The Samsung S7550 Blue Earth has the typical time-management applications - Calendar, alarms, to-do list, memo application. Tools like a calculator, world time application, countdown timer and stopwatch are included, as well as a voice recorder and unit converter. The calendar is mostly unchanged, except for the addition of several permanent events - the Eco day list. It's a list of eco holidays, which show up as events in the calendar.
There's also an RSS reader and an application caller "Communities". It helps you upload data to content sharing sites like YouTube, Flickr, Facebook, MySpace, Picasa and a few others. It will automatically resize images and has a handy account manager.
The other apps are familiar enough, so we won't go into details. Just remember that there are widgets that do some of those tasks as well.
Finally, the Samsung S7550 comes with an office document viewer that supports Word, Excel, Powerpoint and PDF files. It's an application developed by Access and is one of the nicest additions to the software package.
The documents viewer is quick enough when opening files; however, panning is rather slow. The document viewer also works in landscape mode (rotating the screen automatically), which makes reading a little easier. The excellent one-finger zoom is a great addition here and is much more comfortable than the default.
The corporate types among you will be happy to know there's Exchange ActiveSync support.
The Eco walk application is part of the eco-image of the phone. It's a step counter with a green twist - when you input some info about yourself, it will calculate how many calories you've burned, how much CO2 would have gone into the atmosphere if you drove a car instead of walked and how many trees you've saved by choosing to walk.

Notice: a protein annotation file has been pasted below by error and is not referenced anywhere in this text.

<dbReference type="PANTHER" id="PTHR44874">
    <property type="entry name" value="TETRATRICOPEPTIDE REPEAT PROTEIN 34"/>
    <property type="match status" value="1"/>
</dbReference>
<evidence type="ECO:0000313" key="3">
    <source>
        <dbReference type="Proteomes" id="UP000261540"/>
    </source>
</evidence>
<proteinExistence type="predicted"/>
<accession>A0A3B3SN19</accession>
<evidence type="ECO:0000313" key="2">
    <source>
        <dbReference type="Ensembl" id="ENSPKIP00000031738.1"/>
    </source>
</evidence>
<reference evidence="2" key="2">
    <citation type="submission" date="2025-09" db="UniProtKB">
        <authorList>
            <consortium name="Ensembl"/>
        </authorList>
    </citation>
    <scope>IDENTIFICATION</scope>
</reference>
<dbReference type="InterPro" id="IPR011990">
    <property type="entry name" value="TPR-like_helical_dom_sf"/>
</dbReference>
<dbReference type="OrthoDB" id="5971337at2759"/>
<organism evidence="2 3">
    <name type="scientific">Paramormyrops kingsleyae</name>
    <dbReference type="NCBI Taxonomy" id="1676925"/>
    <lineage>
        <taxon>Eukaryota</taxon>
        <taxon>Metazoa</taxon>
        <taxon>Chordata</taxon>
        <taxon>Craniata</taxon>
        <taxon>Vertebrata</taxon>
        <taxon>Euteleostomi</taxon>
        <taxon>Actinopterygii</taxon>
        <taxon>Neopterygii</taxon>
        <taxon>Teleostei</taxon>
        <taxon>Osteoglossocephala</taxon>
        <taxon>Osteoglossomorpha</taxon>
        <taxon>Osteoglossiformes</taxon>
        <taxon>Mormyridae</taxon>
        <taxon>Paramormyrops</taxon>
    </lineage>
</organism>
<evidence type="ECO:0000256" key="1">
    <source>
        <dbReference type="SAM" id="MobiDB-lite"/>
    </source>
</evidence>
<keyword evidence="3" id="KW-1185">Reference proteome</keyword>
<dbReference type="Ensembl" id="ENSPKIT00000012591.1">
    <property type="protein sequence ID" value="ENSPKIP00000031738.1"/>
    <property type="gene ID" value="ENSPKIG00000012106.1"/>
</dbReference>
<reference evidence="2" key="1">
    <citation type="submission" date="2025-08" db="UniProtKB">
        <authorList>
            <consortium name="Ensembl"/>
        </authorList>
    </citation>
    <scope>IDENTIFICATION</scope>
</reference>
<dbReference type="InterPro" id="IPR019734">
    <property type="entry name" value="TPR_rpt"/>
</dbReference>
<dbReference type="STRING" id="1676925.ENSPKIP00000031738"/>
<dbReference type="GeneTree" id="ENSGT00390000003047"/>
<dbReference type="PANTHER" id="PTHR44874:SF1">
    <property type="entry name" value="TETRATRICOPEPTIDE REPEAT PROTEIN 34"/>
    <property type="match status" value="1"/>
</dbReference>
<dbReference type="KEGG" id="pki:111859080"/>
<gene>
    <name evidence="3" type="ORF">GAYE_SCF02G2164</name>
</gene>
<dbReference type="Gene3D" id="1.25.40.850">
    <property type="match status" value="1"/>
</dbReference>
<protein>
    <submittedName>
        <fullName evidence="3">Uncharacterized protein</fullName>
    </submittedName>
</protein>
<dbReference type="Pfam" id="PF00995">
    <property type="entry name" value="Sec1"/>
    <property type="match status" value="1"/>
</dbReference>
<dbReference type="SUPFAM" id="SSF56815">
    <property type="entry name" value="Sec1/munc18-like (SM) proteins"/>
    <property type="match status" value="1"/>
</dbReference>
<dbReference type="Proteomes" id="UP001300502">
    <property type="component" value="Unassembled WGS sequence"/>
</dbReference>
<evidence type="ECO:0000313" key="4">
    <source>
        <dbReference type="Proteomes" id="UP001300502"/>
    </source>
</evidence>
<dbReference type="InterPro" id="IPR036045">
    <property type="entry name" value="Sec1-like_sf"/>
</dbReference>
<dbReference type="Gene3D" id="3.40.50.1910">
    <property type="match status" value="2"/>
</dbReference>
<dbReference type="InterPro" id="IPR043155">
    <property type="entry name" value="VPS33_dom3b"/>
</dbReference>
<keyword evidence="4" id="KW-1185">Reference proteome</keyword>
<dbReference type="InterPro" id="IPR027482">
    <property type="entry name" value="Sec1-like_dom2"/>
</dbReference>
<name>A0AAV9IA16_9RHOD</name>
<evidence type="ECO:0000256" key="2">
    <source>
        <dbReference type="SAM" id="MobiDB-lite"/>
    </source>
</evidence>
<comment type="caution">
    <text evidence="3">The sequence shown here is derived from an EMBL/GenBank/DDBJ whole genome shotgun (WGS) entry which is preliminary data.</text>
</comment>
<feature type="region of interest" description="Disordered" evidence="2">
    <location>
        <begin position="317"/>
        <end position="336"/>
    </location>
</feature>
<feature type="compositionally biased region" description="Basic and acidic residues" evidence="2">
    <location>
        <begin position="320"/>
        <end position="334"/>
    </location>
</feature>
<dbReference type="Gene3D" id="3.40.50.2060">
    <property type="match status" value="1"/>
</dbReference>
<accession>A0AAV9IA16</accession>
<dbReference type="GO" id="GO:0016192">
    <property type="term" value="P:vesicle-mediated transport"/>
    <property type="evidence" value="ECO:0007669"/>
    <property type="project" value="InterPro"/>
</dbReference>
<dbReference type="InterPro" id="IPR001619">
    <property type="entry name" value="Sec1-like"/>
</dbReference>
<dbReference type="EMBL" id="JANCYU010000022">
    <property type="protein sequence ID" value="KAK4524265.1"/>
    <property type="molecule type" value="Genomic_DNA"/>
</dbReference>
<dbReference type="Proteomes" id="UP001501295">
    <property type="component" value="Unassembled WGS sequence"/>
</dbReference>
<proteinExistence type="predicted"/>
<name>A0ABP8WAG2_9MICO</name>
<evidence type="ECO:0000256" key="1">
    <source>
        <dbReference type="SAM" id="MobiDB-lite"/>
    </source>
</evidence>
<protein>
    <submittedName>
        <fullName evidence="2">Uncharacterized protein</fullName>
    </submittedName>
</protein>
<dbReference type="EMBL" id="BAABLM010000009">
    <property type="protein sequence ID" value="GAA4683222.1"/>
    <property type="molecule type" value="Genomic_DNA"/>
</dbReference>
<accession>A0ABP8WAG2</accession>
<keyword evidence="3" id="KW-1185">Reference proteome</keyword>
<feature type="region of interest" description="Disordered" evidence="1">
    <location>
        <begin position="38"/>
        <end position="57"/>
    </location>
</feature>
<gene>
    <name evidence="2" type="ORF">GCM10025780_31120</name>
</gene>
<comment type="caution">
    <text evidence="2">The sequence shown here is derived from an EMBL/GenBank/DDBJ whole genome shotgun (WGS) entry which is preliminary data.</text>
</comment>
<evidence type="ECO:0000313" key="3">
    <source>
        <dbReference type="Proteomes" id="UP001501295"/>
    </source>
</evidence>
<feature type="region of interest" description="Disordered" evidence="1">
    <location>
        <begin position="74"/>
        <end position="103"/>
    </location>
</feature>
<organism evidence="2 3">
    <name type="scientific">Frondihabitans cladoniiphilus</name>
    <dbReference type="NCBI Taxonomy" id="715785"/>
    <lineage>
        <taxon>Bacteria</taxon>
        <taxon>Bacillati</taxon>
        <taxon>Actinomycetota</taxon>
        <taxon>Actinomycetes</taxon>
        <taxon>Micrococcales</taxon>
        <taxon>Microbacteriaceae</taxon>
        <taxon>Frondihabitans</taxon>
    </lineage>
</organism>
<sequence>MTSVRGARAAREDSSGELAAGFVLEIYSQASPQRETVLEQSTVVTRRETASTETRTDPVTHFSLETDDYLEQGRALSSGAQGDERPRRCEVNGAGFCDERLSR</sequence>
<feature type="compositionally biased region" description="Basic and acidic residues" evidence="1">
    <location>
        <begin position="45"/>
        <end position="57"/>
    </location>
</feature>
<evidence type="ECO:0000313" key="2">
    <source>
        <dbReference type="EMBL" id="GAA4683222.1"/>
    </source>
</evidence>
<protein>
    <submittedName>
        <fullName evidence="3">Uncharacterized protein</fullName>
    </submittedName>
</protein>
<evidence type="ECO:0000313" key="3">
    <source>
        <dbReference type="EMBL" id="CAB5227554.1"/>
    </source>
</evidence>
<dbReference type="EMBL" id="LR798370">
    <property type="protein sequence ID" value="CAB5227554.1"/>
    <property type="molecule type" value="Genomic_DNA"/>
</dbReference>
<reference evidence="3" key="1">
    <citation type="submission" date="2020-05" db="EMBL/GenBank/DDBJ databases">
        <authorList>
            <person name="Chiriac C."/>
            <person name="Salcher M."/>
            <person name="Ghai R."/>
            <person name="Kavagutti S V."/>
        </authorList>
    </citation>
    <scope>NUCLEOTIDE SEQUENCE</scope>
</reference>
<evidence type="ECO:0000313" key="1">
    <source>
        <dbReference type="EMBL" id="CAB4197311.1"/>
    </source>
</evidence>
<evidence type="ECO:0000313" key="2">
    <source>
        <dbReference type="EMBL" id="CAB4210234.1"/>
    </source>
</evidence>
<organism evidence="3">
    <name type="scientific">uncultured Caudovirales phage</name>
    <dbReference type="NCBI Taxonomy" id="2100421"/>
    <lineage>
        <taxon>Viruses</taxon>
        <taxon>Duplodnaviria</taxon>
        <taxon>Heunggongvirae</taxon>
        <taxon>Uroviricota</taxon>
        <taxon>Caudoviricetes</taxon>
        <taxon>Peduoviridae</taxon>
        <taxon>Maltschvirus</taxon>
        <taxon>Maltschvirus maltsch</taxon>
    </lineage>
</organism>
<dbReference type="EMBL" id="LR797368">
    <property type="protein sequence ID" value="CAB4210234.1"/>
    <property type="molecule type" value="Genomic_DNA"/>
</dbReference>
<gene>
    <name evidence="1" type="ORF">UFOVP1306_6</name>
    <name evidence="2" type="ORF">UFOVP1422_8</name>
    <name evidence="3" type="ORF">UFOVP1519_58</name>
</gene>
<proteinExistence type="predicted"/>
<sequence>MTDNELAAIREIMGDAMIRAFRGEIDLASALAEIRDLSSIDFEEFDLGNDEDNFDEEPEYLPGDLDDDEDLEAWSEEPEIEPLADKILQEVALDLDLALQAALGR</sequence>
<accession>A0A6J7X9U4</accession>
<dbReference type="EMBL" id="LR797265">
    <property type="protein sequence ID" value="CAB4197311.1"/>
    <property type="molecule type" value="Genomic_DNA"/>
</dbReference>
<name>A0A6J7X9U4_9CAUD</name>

The app keeps a history of all your eco-walks displaying the number of steps for each and one of the other statistics. This turns it into a sort of game appealing to your competitive spirit to try to beat your previous "high score". Of course, there's a complementary widget, which makes starting eco-walks easier.
So, the Samsung Blue Earth has built-in GPS receiver with A-GPS, which puts it up there with high-end phones but all you're getting from it is geo-tagging and what you can coax out of Google Maps. So much for our dreams of solar-powered satellite navigation in case we ever went off-roading.
Typical of Samsung recently, the S7550 offers plenty of games but just one is a full version, the others are trials. The full game is called Party Island, which is more like a game and a half since it includes a demo version of the Party Island game. Leaving the demo aside, in Bubble Popper, as the name suggests, you have to pop all bubbles before they reach you. The title doesn't make it sound very tempting but if you have time to kill, it's an enjoyable way to do it.
The trials include well-known titles from other Samsung phones. Here's the list: Asphalt 4 (a racing game), Brain Challenge (several puzzles), BrickBreaker (BreakOut clone), Diamond Twister (think Jawbreaker on WinMo), DJ Mix Tour (rhythm game like Guitar Hero for DJ's) and finally PyramidBloxx. Some of the games rely on a virtual D-pad, which isn't very comfortable.